How Climate May Have Driven Whales to Become the World’s Largest Animals

Whales are the largest animals on the planet, but they haven’t always been giants. Fossil records show that ancient whales were much smaller than the currently living behemoths.

Whales are the largest animals on the planet, but they haven’t always been giants. Fossil records show that ancient whales were much smaller than the currently living behemoths.

So when did whales get so big, and how?

A new study suggests it might be due to changes in climate that affected the food that some whales eat: krill and small fish. Instead of being spread throughout the ocean, lots of krill started being packed into a small area. Bigger whales were simply more efficient at eating the dense pockets of krill, and they beat out their smaller cousins.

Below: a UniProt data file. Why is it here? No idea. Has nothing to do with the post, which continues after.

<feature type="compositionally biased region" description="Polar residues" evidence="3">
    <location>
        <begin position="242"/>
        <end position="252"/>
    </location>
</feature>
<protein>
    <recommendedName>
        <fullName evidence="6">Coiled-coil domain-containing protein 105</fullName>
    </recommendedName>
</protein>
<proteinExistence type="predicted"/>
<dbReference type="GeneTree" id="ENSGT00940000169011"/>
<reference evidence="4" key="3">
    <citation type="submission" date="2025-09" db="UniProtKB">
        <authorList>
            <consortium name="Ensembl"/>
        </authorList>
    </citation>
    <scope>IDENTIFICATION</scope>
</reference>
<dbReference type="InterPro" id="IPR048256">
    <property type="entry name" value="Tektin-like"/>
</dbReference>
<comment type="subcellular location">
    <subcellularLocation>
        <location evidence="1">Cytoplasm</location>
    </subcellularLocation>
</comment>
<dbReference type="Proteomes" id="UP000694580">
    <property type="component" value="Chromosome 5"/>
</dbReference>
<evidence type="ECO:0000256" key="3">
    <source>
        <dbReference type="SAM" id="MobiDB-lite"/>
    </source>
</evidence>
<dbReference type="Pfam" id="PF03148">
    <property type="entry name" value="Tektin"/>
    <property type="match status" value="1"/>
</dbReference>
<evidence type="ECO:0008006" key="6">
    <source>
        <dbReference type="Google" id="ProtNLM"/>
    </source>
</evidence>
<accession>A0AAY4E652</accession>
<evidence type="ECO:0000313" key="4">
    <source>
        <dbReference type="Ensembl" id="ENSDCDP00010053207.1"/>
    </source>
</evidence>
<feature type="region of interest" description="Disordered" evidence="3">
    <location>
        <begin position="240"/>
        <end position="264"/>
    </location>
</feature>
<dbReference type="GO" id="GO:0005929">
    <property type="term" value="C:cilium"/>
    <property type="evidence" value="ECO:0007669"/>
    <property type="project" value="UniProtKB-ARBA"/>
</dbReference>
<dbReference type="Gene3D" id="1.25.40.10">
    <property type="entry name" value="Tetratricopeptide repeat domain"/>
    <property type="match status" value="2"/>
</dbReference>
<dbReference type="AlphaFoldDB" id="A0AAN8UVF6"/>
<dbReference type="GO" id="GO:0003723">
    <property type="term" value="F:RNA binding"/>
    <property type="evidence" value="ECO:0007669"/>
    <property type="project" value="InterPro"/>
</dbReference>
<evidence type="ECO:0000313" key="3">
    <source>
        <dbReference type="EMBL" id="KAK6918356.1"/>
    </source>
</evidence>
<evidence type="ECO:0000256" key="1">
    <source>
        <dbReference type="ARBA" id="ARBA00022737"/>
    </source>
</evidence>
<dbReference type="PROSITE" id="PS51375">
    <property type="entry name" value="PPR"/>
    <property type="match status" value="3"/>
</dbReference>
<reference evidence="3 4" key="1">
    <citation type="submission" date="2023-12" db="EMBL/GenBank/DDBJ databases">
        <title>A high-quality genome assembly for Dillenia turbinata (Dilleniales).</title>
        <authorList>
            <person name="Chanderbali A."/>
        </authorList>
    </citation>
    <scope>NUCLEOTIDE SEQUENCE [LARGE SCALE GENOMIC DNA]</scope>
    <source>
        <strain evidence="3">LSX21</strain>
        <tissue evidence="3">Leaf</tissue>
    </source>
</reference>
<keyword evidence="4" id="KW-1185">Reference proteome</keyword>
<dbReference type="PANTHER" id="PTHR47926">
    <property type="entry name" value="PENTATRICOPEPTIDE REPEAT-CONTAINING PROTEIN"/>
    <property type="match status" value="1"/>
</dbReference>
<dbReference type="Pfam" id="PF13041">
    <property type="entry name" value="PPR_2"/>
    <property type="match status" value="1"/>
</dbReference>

These whales use filters to feed on the tiny krill. Known as baleens, they include the largest whale on Earth — the blue whale. The baleen filter looks like bristles of a comb and is made up of keratin — the same stuff in our fingernails. To eat, the whale opens its mouth and takes in a huge gulp of water. Then it spits the water back out, and food like krill are caught in the baleen filter. It’s a highly efficient way to eat, allowing whales to pack on the pounds.

Read Full Story: NPR/Madeline K. Sofia

Photo: Gabriel Barathieu/Wikimedia Commons (CC BY-SA 2.0)

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Learn more about the incredible marine life in our world's oceans, and sign up to become a citizen of our global ocean community by visiting us at: www.theterramarproject.org/thedailycatch

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